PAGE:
Big bookstore on the block

U of W’s never ending expansion program now includes a bookstore, but will students lose out when selling their used books?

The now-empty shelves of the U of W Bookstore will soon be relocated to a renovated location in the Greyhound bus depot. The bookstore was only one of the expansion projects approved in the 2009/2010 Capital Budget. Mark Reimer

Downtown Winnipeg is getting another facelift: soon it will be home to one of the largest bookstores in the area, a brand-spanking new art gallery and more classrooms.

The bookstore –serving students, area residents and office workers – along with classrooms and other services will be in a newly-refurbished space in the Greyhound bus depot.

“The opportunity for students, staff and faculty will be better and the quality of the layout will be better,” U of W’s acting vice president of finance and administration Bill Balan said of the bookstore.

The classrooms and relocated Plug-In Institute of Contemporary Art Gallery will be housed in a new three-storey building constructed to a minimum Leadership in Energy and Environmental Design (LEED) Silver Standard. The building will stand at the corner of Portage Avenue and Colony Street, in the spot formerly occupied by United Army Surplus Sales.

The projects were part of the $75 million operating budget recently approved in the 2009/2010 Capital Budget.

The University of Winnipeg Bookstore will keep its current name even though it will be managed by new partner Follett Higher Education Group. Follett is a family-owned bookstore provider that manages more than 800 bookstores in the United States and Canada.

“We bring a lot of strength that will benefit students, especially with the used book program,” said Follett’s regional manager Kim Quarrie. “We are looking forward to partnering with the student government and are looking to benefit all students.”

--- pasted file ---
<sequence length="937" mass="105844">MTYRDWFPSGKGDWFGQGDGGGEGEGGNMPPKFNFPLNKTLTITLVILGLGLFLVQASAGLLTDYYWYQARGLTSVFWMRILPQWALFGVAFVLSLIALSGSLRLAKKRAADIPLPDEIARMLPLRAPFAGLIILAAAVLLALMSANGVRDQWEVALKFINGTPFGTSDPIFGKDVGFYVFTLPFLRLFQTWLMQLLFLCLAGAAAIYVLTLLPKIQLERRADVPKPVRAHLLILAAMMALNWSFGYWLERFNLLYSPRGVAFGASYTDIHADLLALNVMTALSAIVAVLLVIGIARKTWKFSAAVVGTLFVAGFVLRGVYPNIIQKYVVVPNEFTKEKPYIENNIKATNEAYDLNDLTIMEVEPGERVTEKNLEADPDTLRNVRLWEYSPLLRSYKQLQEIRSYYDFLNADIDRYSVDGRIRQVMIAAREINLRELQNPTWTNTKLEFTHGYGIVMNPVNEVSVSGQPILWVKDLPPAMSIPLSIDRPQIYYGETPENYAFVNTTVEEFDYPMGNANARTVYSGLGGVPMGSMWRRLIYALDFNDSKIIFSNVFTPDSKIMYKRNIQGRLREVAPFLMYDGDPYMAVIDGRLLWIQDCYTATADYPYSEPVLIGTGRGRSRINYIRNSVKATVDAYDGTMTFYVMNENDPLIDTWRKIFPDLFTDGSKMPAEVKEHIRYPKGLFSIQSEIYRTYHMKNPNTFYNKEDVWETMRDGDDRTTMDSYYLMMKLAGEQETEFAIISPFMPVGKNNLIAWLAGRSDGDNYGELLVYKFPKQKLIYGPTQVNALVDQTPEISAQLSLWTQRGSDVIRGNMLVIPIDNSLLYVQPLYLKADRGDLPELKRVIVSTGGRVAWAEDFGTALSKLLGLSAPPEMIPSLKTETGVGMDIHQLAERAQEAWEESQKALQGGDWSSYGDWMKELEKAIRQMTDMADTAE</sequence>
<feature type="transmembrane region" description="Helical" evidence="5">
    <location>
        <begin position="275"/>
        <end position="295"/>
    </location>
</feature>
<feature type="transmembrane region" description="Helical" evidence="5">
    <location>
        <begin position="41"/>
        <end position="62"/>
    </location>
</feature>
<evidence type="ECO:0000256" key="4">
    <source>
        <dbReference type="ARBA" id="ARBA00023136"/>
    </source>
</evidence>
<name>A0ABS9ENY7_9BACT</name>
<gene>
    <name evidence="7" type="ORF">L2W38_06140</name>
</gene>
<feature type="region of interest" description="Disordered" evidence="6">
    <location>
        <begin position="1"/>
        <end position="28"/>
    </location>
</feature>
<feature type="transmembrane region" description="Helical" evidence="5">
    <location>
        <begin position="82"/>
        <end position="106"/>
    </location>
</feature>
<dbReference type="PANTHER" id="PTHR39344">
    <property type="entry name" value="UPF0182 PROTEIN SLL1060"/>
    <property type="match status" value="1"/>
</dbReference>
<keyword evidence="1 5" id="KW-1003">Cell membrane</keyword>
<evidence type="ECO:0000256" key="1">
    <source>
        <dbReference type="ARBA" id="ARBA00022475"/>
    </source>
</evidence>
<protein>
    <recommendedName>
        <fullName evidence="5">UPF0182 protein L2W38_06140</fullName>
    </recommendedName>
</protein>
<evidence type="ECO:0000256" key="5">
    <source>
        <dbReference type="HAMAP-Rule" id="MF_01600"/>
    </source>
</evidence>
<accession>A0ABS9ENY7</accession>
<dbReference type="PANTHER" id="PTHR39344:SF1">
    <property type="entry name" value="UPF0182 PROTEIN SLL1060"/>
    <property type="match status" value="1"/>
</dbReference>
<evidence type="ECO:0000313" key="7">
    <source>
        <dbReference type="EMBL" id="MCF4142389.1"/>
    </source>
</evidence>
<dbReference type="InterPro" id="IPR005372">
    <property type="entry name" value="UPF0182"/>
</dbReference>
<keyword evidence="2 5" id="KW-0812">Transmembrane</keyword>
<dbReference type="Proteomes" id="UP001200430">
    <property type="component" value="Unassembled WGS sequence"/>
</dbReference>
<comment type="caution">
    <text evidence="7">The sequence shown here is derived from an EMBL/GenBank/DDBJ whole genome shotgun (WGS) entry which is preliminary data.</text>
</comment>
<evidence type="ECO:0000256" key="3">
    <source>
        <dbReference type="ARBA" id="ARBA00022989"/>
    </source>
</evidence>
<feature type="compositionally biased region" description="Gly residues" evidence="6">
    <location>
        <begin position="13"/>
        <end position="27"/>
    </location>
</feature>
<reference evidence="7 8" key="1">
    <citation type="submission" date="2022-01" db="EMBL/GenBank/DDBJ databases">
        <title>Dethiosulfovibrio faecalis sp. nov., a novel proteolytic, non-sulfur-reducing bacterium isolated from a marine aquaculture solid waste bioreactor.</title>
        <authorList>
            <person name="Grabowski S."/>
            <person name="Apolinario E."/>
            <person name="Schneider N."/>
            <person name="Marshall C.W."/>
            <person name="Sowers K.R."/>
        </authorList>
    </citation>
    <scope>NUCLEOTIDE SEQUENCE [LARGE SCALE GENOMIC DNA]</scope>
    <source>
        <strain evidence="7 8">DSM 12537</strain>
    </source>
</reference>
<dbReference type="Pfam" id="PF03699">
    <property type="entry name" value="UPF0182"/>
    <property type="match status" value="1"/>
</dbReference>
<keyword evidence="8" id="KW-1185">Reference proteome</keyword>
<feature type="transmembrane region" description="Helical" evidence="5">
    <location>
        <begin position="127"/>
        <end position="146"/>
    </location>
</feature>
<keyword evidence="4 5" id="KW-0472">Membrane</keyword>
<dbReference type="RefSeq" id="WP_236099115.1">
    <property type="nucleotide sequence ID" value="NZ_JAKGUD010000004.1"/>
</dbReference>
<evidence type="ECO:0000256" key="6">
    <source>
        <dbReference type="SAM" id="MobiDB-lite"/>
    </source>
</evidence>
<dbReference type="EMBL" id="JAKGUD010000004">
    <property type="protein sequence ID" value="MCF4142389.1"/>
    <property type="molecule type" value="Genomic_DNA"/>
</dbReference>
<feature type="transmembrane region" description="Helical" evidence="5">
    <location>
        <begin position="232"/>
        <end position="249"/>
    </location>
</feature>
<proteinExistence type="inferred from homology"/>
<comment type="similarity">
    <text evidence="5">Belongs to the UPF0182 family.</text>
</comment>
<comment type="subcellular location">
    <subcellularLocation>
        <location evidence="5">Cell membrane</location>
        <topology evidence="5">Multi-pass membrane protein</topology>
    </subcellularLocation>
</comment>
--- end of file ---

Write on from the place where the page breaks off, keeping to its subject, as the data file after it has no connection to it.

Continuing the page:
Quarrie didn’t have details about the new bookstore’s used book prices, and said they do not offer individualized programs for each university or college institution.

She is confident, however, about some of the bookstore’s new products.

“We are going to expand the merchandise selection and we want to know from the students if we do have the right selection.”

Balan said Follett will only make minor changes, like “managing [the bookstore] through a managing contract and they will be moving into facilities three times the size of its current location.”

One of the key changes will be the use of online sales.

“As students register, students go online to place their book orders and they get delivered to their home or for pickup at the university,” Balan said. “The university could not have developed the online program because it is an expensive process. What is so great is that the long lineups in the bookstore will be eliminated and they will have a larger inventory.”

University of Winnipeg Students’ Association (UWSA) vice president advocate David EisBrenner is unsure whether Petrified Sole, the student-run used bookstore, will be affected.

“We’ll have to wait and see how Follett does used books,” he said.

For their part, some students seem sentimental about their used bookstore of choice.

“I always go to Petrified Sole to sell my books and texts and it’s the first place I go to find a cheap book,” said third-year U of W communications student Nicki Dola.

“I hope the new expansion project doesn’t affect Petrified Sole because that place is great for students who don’t want to go to the Cash for Books stand and get $15 for a $150 text book.”

“We are glad that the student government offers a service like Petrified Sole,” Follett’s Quarrie said. “We currently have $100,000 of inventory in used books where the students can have daily buy backs.”

Follett’s four newest partners are the University of Winnipeg; Southern University at Shreveport, Louisiana; South Louisiana Community College in Lafayette, Louisiana; and Fort Lewis College in Durango, Colorado. The Assiniboine Community College in Brandon, Manitoba is also a newer partner.

Published in Volume 63, Number 29 of The Uniter (July 16, 2009)

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